[T]he protagonists of most of these stories tend to be successful....  They were professors who liked to chat or drink with their students, ... people who blurred the lines between social life and institutional life....  [Yale Law Professor Amy Chua:] "I do extra work; I get to know them," she told me. "I write extra-good recommendations." ....

It's not just the hyper-social and the flirtatious who have found themselves victims of the New Puritanism....  Others are high achievers, who in turn set high standards for their colleagues or students.  When those standards are not met, these people say so, and that doesn't go over well.  Some of them like to push boundaries, especially intellectual boundaries, or to question orthodoxies.

First, yes.  Westhues long ago identified jealousy, revenge, and schadenfreude as mob motivators.  Hard work and success make one a target.  Second, also yes.  To be fair, early in my academic career, work probably was too much my life: too much overlap between co-workers and social life.  In my defense, that's not unusual for an ambitious young person, especially after relocating to a new city for a new career.  

I've been disabused of that ethic.  Co-workers willing to sacrifice you to save or glorify themselves are not your friends.  Workplaces and schools design social events with the intent to mislead, imbuing senses of belonging and community that only serve the master's interests.  At today's university, students and faculty rather should be forewarned explicitly that if they find themselves on the wrong side of the groupthink, they will be devoured by the mob.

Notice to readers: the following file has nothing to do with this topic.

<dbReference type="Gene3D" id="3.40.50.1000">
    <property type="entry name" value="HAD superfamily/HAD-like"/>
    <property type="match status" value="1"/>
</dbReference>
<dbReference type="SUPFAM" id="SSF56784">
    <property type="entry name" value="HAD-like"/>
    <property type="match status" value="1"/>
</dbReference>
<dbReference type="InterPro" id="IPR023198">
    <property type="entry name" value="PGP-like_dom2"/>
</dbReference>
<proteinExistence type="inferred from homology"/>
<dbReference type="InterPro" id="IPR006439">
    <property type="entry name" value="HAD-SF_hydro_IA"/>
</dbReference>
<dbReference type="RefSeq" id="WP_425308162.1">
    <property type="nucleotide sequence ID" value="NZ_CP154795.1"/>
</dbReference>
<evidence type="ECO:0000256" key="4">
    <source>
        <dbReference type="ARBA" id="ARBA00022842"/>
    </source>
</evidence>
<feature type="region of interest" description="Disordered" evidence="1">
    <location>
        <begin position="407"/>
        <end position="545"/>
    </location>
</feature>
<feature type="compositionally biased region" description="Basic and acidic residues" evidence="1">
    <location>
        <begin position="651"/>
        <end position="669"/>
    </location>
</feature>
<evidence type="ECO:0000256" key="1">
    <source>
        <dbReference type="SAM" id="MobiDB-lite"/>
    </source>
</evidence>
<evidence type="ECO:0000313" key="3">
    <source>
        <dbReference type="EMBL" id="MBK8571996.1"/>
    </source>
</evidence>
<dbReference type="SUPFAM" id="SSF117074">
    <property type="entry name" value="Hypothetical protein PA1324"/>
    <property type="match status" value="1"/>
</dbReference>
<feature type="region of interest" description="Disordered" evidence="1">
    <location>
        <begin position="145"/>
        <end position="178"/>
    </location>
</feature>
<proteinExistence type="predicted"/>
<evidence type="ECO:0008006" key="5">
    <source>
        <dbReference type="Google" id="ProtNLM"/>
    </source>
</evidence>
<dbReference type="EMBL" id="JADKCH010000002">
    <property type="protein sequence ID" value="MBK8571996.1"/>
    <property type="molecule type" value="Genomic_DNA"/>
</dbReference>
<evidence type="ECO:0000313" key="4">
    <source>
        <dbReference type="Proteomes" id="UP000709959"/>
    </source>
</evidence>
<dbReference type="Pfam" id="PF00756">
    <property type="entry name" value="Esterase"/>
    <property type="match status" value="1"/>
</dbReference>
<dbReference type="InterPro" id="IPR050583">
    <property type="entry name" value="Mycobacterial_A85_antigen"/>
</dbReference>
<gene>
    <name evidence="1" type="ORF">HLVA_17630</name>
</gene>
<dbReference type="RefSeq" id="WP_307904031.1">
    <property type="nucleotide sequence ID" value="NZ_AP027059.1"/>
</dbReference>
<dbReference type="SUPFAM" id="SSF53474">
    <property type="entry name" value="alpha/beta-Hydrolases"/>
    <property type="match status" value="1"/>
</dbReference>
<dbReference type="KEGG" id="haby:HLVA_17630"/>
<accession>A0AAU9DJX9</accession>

Workplaces once considered demanding are now described as toxic.  The sort of open criticism, voiced in front of other people, that was once normal in newsrooms and academic seminars is now as unacceptable as chewing gum with your mouth open.

Just so.  The kind of hard-nosed, openly aired editorial critique that was a staple of my education as a journalism student, and which conditioned me to take heat and to be stronger for it, I wouldn't dare administer in today's classroom.  Some of my law students understand the new game and read between the lines, and they'll be OK.  Some will be shocked the first time they are across the table from an adversary or in front of a judge who wasn't schooled to coddle.

Students and professors ... all are aware of the kind of society they now inhabit.  That's why they censor themselves, why they steer clear of certain topics, why they avoid discussing anything too sensitive for fear of being mobbed or ostracized or fired without due process.

True.  I have resisted modestly on this front, refusing to purge sensitive content from class materials.  But I do prioritize-down the sensitive, choose materials strategically, and exert tighter control of student discussion.  As usual, this decades-old practice in the academic trenches became a point of public concern only when Yale and Harvard professors started talking about it, as if they discovered the problem. 

If nothing is done, Applebaum concluded,

[u]niversities will no longer be dedicated to the creation and dissemination of knowledge but to the promotion of student comfort and the avoidance of social media attacks.

"[W]ill"?

The article is Anne Applebaum, The New Puritans, The Atlantic, Oct. 2021, at 60.